Amidst all my talking about games as art I'm constantly reminded that this isn't what draws us to gaming. In fact, I don't think the meaning underlying any art is what draws people to it, at first anyway.
Explaining why I play video games is something I feel like I've been solicited to do for a long time. By parents, peers who aren't interested in games, and especially adults who have a "concern for how you're spending your time." It's not easy to explain, and something tells me I shouldn't have to. I don't have to explain why I like the color red, or what makes a singer's on-pitch voice appealing.
But, I am called on to explain why I like the sound of a distorted guitar, and what makes noise music appealing. So maybe a little exploration into the appeal of playing video games is worthwhile.
I think the first thing to say is that if you like video games, you probably like the sights and sounds of them. You probably like the bright colors, you like the sound effects, the music, the movements on screen. Seeing and hearing the images and sounds is inherently pleasing for the same reason any image or sound would be. And yes, games have a particular look and sound (we'll get to feel later) that you don't necessarily find elsewhere. This is particularly true for those of us who played them in the 80's and early 90's. We grew up with MIDI sound effects and pixelated images. At the time they may have been substitutes for better images and sound, but now they're pleasing for their nostalgia.
The real reason I think we play, however, has to do with the ability to have selective emphasis over what is inherently pleasing, and be creative with a set of tools that are entertaining in and of themselves. I should note that I'm going to skip over the entire phenomenon of immersion and escapism. What I'm talking about here is the appeal of playing video games in an abstract sense. What motivates interaction?
Interaction is a form of creation, I think. Within established boundaries that are predetermined we are able to make the game go how we want. The game itself is pleasing, and interacting with the game is like choreographing the sights and sounds and motions that we enjoy.
I don't know about the rest of you, but I got into video games first by watching. I would watch a friend, or a friend's older brother, play. I liked the sounds and the motions and wanted to see the game happen. When I was offered the controller, the beauty of the game became a little fractured. The graphics didn't move so fluidly, the motions and colors didn't interact as well. I didn't make as good a choreography as they did. But, when I practiced, when I got a little better, all of a sudden I didn't want to watch. I wanted to play. Because playing made it mine. I was able to "create" the graphics and sounds to my specifications. That degree of control and pride in having helped make the enjoyable thing is what hooked on gaming.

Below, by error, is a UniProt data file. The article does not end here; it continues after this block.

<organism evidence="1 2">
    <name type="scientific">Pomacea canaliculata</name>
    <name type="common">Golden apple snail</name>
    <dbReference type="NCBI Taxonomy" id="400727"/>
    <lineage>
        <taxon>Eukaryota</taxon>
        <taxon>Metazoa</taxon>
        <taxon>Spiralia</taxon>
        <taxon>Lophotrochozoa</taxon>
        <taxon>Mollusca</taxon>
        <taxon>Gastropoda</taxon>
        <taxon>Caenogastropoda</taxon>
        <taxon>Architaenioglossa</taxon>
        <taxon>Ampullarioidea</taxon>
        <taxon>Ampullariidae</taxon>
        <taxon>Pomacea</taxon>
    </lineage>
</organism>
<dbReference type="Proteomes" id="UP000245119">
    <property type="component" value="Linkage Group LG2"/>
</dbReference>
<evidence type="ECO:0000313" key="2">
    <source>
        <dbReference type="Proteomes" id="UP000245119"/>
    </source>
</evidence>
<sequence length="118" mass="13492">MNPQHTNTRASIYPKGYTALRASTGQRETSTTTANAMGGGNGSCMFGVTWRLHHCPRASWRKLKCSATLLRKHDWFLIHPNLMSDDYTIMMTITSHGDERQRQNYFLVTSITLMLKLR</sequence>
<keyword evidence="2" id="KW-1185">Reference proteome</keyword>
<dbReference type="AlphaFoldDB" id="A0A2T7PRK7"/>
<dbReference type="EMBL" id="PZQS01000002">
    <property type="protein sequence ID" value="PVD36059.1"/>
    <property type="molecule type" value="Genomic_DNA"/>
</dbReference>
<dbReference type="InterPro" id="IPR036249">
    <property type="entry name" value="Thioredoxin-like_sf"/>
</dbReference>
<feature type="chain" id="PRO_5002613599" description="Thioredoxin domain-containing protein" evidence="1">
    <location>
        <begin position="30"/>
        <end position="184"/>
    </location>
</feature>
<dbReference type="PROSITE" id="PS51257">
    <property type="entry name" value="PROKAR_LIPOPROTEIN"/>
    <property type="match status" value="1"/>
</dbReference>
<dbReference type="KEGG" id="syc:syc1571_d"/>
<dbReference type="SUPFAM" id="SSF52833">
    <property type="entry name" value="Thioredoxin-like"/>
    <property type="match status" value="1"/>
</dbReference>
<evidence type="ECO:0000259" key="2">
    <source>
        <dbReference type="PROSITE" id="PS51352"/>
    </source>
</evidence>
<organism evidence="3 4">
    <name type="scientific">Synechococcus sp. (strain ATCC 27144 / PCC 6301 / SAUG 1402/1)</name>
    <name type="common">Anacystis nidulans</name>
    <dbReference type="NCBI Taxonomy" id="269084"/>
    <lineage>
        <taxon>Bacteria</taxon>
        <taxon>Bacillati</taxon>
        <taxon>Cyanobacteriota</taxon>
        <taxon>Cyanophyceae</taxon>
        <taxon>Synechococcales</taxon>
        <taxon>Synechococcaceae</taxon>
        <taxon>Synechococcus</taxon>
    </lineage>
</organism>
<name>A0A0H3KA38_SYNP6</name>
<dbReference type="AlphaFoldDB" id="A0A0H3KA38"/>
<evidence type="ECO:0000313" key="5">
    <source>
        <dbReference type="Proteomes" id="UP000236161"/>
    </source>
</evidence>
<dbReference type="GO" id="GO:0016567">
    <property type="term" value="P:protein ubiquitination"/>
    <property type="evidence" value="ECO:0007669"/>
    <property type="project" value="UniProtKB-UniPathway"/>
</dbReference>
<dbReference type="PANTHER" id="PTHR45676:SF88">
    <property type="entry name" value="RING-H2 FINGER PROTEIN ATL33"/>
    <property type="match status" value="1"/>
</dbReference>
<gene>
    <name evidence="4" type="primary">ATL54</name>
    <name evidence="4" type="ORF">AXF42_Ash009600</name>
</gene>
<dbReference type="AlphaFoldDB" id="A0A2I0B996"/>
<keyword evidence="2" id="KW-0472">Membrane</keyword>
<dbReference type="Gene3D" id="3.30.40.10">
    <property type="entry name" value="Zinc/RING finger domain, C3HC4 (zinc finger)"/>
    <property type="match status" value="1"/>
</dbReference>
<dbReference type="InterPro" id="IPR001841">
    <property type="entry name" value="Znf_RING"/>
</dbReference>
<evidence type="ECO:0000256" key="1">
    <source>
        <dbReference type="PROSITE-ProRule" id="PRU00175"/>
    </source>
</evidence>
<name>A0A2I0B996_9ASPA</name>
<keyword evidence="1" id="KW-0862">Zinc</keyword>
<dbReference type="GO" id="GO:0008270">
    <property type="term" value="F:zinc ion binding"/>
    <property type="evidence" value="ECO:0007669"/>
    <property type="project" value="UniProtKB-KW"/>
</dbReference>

Playing a game makes the sounds, the sights and the motions that are inherently pleasing personal. They become yours by the fact that your decisions create them in time. The more you are able to control the aspects that you are drawn to the more pleasing the game becomes. This seems to be both the reason people may have a hard time with RPG's in which you have only to press "attack" to win, and why people get so excited about being able to customize an avatar.
Some say that gaming is appealing because it's a challenge, that the fun is in overcoming obstacles and that the reward is a sense of accomplishment at having beaten the game's puzzles. While I absolutely agree that that is true, I can't help but think that I never play games to be done with them. I play to play. There may be a goal in gaming, but the fun of playing in my mind is in "creating" the game as I go, not destroying the game by ending it. Gaming is like being given a set of light and sound toys to play with, and being given a task to help you decide how to play with them. Like being given blocks to play with and being told "build a tower." While you will surely feel pleased with yourself at having built the tower, you're playing with blocks because blocks are fun to manipulate and control.
As player, you are conductor and decide how the game unfolds. The game dynamic breaks down when you are given so much control (or so little) that you can't make the game dance the way you want it to. If you have an idea in mind of what you want to conduct, but the tools you have won't let that become realized, it becomes frustrating and not fun.
I think the fear that people feel when they see us playing has something to do with the understanding that while we are being creative by playing, we aren't being very creative. There are lots of boundaries and while our desire to be creative and proud of ourselves is satiated by gaming, we don't really have much to show for it. And this is why I want games to have meaning. So that while we are playing in our sandbox, being creative within limits, we are also learning.